Civil Resolution Tribunal’s decision to limit the involvement of lawyers was considered unreasonable by the BC Court of Appeal

15. September 2020 0

Administrative law – Decisions reviewed – Civil Resolution Tribunal – Judicial review – Appeals – Legislative compliance – Standard of review – Reasonableness – Condominiums – Strata corporations – Jurisdiction of court

Strata Plan NW 2575 v. Booth, [2020] B.C.J. No. 865, 2020 BCCA 153, British Columbia Court of Appeal, May 28, 2020, M.V. Newbury, M.E. Saunders and G. Dickson JJ.A.

The owners of a strata lot filed a claim with the Civil Resolution Tribunal (“CRT”) against their Strata Corporation for repairs to a patio, costs, and $25,000 for loss of enjoyment of life, threats, abuse and stress. The Strata Corporation made a request to the CRT that it be represented by a lawyer. The CRT denied the Strata’s request on the basis that the dispute was “common” or “typical” and did not engage “unusual or complex” subject matter. On judicial review, the BC Supreme Court found that the CRT’s decision fell within a range of acceptable outcomes with clear reasons supporting the decision.  Accordingly, the reviewing judge dismissed the Strata’s petition.

The Strata appealed the decision of the BC Supreme Court arguing, among other things, that the judge erred by failing to consider the seriousness of the CRT’s misapprehension of the nature of the dispute and the effect that would have on the Strata.

The Court of Appeal accepted its role was to step into the reviewing judges’ shoes and focus on the decision under review.  As a preliminary matter, the Court observed that the CRT was taking an adversarial role in defending its decision, “intrudes remarkably into solicitor and client arrangements”, and undermined the role of counsel.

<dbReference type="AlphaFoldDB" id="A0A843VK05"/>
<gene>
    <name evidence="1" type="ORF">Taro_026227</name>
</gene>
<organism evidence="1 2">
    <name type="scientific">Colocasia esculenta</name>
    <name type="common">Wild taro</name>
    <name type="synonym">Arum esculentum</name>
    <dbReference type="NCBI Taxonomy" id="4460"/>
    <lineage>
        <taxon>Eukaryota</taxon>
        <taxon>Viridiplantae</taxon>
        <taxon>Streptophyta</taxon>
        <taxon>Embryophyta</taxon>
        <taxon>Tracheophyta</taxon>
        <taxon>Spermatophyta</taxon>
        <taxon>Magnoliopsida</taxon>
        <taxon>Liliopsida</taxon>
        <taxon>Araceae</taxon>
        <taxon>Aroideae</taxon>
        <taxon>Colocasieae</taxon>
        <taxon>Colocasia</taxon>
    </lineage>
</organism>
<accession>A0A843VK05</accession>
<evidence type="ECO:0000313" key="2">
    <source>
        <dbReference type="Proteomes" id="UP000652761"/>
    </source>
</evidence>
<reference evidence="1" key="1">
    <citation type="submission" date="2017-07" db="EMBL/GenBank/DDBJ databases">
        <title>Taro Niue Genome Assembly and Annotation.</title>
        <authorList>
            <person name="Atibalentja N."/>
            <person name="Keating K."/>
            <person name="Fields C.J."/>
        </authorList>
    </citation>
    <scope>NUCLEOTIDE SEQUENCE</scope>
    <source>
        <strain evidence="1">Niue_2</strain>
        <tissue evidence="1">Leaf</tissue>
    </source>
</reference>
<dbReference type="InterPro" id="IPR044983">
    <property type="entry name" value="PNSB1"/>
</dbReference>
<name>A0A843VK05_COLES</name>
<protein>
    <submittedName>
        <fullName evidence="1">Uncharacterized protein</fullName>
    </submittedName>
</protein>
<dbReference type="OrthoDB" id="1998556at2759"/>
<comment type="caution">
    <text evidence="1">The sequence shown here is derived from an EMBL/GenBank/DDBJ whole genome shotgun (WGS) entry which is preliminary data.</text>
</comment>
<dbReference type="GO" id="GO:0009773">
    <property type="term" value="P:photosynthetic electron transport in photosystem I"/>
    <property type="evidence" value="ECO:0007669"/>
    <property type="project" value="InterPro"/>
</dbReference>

The Court found that the CRT failed to properly assess the scale and basis of the claim which, when properly considered, involved more than repairs to the strata lot. The Court held that the issues raised in the claim were outside those contemplated by section 121 of the Civil Resolution Tribunal Act. The Court held that the allegations included torts, various liability, personal and corporate reputation and, potentially, jurisdiction. Without “meaningful consideration” of these issues, the CRT’s decision was found to be flawed and unreasonable.  The Court remitted the Strata’s request for representation back to the CRT for reconsideration.

This case was digested by Jackson C. Doyle, and first published in the LexisNexis® Harper Grey Administrative Law Netletter and the Harper Grey Administrative Law Newsletter.  If you would like to discuss this case further, please contact Jackson C. Doyle at

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